According to the Washington Post, recent studies reflect significant numbers of physicians are misdiagnosing patients, leading to consider harm to patients.
A 2009 report funded by the federal Agency for Healthcare Research and Quality found that 28 percent of 583 diagnostic mistakes reported anonymously by doctors were life-threatening or had resulted in death or permanent disability. A meta-analysis published last year in the journal BMJ Quality & Safety found that fatal diagnostic errors in U.S. intensive care units appear to equal the 40,500 deaths that result each year from breast cancer. And a new study of 190 errors at a VA hospital system in Texas found that many errors involved common diseases such as pneumonia and urinary tract infections; 87 percent had the potential for “considerable to severe harm” including “inevitable death.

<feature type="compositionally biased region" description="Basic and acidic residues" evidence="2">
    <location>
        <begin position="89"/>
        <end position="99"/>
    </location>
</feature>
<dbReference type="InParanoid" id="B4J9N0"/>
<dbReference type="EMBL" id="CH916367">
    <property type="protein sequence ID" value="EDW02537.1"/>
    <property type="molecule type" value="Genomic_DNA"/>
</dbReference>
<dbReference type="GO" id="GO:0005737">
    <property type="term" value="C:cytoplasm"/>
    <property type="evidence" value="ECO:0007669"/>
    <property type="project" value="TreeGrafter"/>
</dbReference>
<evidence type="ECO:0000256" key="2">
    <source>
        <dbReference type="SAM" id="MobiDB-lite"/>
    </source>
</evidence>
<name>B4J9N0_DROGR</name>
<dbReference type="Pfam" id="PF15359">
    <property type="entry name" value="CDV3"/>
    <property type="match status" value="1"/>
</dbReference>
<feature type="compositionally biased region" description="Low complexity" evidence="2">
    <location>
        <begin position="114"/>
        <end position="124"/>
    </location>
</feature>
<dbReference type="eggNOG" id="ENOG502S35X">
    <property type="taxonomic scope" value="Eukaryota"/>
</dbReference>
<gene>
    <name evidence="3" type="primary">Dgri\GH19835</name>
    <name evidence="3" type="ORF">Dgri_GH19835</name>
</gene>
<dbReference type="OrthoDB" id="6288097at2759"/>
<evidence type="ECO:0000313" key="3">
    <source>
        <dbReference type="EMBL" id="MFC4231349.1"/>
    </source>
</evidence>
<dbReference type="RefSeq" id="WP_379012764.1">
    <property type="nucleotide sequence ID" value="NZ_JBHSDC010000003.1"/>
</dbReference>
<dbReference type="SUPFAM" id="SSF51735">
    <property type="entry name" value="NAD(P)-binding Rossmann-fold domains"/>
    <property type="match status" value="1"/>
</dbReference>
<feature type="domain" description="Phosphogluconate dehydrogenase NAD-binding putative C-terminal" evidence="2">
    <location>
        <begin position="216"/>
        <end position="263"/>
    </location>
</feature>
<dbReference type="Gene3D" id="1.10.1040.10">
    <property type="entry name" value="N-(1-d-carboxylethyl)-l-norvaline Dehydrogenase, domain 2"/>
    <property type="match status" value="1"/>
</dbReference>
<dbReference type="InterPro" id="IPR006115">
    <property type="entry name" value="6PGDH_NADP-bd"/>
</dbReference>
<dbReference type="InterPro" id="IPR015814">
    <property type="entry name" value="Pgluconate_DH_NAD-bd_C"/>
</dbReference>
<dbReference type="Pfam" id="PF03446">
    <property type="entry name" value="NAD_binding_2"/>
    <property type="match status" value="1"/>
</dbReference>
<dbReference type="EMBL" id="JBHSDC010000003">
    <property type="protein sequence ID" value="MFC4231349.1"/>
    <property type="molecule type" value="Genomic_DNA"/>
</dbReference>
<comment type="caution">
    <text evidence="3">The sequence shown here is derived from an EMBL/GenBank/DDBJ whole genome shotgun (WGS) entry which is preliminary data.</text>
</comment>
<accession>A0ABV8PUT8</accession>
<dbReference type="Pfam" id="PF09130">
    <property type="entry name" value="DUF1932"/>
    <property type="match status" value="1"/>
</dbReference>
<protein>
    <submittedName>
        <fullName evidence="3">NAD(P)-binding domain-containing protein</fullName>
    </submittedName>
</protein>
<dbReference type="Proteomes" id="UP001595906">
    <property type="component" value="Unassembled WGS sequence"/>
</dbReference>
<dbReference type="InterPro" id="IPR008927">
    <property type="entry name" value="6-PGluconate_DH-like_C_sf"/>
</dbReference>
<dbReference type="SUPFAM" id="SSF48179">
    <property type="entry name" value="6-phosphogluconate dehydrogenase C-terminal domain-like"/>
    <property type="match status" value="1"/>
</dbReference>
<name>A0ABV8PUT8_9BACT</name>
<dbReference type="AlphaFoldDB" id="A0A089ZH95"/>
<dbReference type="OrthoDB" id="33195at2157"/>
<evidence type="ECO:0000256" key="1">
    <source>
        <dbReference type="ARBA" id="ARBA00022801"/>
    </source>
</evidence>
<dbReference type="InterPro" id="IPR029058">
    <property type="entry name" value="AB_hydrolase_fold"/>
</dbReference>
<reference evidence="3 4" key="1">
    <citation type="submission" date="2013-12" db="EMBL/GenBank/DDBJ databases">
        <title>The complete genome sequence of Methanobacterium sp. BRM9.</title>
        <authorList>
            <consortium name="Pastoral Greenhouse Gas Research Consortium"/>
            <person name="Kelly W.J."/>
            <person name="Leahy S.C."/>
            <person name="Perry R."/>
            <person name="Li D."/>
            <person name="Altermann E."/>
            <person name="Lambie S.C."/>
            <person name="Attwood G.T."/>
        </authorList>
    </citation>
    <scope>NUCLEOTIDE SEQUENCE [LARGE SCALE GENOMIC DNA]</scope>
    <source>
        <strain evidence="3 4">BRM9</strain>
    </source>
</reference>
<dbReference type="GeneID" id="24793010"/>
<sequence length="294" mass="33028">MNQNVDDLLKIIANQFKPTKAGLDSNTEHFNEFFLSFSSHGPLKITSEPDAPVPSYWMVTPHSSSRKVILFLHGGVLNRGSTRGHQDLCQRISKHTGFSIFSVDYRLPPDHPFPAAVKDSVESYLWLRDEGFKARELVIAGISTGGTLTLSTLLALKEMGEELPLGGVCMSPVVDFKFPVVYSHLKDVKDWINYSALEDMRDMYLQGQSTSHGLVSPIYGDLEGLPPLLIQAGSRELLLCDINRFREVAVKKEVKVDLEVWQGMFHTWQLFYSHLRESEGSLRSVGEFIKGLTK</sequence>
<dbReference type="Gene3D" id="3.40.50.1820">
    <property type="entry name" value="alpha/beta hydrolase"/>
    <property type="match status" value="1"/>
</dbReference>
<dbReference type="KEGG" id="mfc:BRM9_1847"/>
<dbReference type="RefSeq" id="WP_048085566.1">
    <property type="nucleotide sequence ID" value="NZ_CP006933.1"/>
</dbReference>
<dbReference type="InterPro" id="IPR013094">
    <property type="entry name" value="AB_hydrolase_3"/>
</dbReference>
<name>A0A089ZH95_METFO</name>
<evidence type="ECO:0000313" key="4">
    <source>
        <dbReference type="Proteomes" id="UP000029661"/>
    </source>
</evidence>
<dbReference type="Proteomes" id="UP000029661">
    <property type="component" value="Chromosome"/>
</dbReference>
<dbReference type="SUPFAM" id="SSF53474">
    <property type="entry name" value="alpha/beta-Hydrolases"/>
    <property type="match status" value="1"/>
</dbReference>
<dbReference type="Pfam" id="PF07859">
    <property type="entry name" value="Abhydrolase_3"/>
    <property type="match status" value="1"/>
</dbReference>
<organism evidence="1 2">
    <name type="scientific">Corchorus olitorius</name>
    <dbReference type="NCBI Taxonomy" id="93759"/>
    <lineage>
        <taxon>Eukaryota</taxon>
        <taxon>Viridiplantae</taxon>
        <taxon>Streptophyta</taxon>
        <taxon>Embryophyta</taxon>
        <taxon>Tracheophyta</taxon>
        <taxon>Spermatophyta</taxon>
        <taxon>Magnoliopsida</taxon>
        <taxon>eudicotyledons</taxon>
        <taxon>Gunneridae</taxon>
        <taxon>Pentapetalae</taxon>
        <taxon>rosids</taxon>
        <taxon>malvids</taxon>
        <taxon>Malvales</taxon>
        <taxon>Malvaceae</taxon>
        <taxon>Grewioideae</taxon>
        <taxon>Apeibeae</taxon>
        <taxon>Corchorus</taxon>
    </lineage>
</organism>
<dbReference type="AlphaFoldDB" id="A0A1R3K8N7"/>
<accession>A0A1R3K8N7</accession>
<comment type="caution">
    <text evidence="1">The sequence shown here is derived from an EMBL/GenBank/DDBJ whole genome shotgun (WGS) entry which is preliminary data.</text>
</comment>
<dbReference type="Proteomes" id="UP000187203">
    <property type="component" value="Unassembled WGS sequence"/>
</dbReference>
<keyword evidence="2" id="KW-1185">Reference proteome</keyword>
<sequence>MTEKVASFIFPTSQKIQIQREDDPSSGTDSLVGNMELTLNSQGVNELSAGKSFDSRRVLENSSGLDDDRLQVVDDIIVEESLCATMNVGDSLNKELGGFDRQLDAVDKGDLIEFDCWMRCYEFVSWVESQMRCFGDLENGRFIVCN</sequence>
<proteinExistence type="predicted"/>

The problem is not new.
In 1991, a groundbreaking study by Harvard Medical School reported a misdiagnosis in over 14% of doctor erros, and three-quarters of these errors involved negligence, such as a failure by doctors to follow up on test results.
Our experience representing patients in serious cases of medical injury supports the statistics.